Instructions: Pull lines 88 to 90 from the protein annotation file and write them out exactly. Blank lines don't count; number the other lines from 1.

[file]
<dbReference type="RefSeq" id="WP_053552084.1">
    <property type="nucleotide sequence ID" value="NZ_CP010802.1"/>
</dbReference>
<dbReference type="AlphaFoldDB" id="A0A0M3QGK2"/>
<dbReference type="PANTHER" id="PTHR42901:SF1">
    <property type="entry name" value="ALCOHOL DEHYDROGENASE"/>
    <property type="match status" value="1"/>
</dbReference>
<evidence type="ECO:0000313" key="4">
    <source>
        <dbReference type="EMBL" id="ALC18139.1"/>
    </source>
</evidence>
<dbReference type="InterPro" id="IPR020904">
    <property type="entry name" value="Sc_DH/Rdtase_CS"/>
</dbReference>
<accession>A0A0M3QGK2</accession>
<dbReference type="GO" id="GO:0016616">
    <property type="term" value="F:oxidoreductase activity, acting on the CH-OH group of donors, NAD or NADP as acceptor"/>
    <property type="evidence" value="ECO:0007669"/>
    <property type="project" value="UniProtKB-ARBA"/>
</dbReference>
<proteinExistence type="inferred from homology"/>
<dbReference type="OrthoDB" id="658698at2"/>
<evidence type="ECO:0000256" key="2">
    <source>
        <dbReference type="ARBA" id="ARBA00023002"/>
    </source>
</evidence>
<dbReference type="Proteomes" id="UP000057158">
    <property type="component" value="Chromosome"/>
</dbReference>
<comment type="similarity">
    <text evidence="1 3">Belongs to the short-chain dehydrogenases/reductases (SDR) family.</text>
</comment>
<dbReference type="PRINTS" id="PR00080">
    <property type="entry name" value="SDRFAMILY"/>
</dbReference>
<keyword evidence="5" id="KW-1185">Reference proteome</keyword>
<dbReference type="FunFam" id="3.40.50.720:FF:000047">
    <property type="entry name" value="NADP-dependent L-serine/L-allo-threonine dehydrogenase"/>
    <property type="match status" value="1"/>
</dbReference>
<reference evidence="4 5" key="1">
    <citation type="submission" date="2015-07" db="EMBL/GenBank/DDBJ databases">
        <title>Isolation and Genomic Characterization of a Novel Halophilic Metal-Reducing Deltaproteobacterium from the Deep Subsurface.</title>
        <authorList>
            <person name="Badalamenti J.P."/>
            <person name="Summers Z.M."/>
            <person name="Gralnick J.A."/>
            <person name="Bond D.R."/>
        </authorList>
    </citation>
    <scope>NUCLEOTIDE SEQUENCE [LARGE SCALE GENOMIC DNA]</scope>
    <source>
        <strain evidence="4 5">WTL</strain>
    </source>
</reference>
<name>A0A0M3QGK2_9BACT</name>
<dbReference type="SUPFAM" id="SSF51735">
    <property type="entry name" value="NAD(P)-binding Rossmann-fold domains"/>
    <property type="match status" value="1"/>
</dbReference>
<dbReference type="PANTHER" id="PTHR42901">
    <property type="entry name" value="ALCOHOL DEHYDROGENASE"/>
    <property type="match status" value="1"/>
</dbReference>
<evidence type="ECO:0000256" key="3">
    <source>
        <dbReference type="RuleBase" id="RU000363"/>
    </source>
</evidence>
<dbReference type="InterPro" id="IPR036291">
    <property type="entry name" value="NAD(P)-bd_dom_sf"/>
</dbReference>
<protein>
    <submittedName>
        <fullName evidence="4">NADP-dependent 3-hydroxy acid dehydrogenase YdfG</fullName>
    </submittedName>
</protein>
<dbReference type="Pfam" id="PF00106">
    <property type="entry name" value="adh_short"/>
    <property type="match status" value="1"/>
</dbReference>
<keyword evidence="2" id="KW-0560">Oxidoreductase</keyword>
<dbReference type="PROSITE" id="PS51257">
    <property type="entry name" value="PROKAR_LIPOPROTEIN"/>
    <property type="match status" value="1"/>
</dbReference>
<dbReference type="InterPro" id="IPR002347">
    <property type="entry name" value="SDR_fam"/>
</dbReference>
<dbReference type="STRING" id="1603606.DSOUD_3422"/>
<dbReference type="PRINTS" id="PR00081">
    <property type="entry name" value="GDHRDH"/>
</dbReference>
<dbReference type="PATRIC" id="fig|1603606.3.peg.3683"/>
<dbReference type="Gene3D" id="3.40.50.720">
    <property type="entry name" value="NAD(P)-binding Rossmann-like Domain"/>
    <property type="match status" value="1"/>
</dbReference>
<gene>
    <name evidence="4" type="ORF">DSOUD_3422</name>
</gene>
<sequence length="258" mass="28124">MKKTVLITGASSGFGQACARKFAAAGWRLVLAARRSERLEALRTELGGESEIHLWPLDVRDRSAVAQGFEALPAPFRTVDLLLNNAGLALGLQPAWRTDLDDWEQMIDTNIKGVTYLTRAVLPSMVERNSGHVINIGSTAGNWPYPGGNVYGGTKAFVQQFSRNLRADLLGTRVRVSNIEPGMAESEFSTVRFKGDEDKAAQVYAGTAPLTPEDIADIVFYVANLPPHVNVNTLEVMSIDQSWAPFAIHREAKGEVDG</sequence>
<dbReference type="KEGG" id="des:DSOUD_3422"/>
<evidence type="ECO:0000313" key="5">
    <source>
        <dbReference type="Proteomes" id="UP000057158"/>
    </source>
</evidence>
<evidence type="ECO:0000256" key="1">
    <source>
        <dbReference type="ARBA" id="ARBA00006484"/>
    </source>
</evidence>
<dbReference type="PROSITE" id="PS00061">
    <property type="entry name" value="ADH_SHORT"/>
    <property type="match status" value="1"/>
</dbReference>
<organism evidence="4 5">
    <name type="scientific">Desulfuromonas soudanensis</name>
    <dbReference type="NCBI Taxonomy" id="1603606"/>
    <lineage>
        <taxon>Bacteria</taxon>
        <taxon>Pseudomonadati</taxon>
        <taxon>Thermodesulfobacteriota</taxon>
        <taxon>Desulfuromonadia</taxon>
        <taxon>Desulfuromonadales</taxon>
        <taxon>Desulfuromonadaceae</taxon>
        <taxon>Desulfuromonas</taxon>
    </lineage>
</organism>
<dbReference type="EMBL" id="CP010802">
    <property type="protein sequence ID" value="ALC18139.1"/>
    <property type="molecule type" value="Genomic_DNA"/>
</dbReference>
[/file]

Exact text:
    <property type="match status" value="1"/>
</dbReference>
<dbReference type="InterPro" id="IPR002347">